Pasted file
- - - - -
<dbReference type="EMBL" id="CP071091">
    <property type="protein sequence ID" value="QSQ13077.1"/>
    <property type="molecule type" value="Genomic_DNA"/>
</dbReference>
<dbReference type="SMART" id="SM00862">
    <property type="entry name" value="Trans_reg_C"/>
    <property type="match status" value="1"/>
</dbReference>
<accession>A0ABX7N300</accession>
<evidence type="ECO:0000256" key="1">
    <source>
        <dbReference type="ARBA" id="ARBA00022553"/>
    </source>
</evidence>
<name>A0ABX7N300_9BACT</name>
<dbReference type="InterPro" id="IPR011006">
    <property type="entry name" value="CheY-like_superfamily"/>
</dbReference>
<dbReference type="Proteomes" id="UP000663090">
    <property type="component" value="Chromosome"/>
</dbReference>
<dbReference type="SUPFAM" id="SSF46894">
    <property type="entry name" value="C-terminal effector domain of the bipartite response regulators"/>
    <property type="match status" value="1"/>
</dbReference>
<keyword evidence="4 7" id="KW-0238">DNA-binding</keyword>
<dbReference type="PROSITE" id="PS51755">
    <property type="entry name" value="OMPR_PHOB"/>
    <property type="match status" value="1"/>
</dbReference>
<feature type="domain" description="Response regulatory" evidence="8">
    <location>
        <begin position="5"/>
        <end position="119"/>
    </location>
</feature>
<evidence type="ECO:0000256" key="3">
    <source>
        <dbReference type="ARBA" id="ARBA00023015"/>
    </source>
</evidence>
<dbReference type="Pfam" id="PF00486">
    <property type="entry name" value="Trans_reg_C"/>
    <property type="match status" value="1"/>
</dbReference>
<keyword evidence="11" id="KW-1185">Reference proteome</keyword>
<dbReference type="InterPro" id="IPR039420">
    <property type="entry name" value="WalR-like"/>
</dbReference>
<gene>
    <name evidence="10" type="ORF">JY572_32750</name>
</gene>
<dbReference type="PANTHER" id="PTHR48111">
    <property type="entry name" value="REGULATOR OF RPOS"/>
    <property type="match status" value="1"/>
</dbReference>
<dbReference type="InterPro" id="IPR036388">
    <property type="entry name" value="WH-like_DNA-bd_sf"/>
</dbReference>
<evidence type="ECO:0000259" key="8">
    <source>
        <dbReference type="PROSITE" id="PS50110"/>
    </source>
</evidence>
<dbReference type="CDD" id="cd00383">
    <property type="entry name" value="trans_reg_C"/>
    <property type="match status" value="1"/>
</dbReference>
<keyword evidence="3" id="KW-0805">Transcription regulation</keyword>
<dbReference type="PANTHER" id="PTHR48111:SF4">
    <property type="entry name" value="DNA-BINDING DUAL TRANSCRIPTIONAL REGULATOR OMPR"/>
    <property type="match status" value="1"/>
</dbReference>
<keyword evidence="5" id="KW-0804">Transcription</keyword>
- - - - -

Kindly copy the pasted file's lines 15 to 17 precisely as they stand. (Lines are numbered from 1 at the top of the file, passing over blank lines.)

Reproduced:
<name>A0ABX7N300_9BACT</name>
<dbReference type="InterPro" id="IPR011006">
    <property type="entry name" value="CheY-like_superfamily"/>